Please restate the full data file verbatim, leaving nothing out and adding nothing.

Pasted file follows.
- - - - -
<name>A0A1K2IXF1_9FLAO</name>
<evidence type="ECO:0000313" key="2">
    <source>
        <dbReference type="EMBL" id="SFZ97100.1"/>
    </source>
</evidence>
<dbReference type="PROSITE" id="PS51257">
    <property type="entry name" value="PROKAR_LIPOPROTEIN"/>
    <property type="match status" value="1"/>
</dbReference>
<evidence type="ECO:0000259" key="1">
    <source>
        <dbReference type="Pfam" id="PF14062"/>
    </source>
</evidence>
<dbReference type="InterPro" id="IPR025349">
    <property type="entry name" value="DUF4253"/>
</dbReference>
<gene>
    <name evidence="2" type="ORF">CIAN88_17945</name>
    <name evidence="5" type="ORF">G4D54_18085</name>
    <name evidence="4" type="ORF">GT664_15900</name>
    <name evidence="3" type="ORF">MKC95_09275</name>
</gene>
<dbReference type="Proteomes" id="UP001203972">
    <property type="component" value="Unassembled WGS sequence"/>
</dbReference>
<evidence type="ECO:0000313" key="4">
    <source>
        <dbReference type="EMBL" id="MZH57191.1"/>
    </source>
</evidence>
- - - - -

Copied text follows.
<name>A0A1K2IXF1_9FLAO</name>
<evidence type="ECO:0000313" key="2">
    <source>
        <dbReference type="EMBL" id="SFZ97100.1"/>
    </source>
</evidence>
<dbReference type="PROSITE" id="PS51257">
    <property type="entry name" value="PROKAR_LIPOPROTEIN"/>
    <property type="match status" value="1"/>
</dbReference>
<evidence type="ECO:0000259" key="1">
    <source>
        <dbReference type="Pfam" id="PF14062"/>
    </source>
</evidence>
<dbReference type="InterPro" id="IPR025349">
    <property type="entry name" value="DUF4253"/>
</dbReference>
<gene>
    <name evidence="2" type="ORF">CIAN88_17945</name>
    <name evidence="5" type="ORF">G4D54_18085</name>
    <name evidence="4" type="ORF">GT664_15900</name>
    <name evidence="3" type="ORF">MKC95_09275</name>
</gene>
<dbReference type="Proteomes" id="UP001203972">
    <property type="component" value="Unassembled WGS sequence"/>
</dbReference>
<evidence type="ECO:0000313" key="4">
    <source>
        <dbReference type="EMBL" id="MZH57191.1"/>
    </source>
</evidence>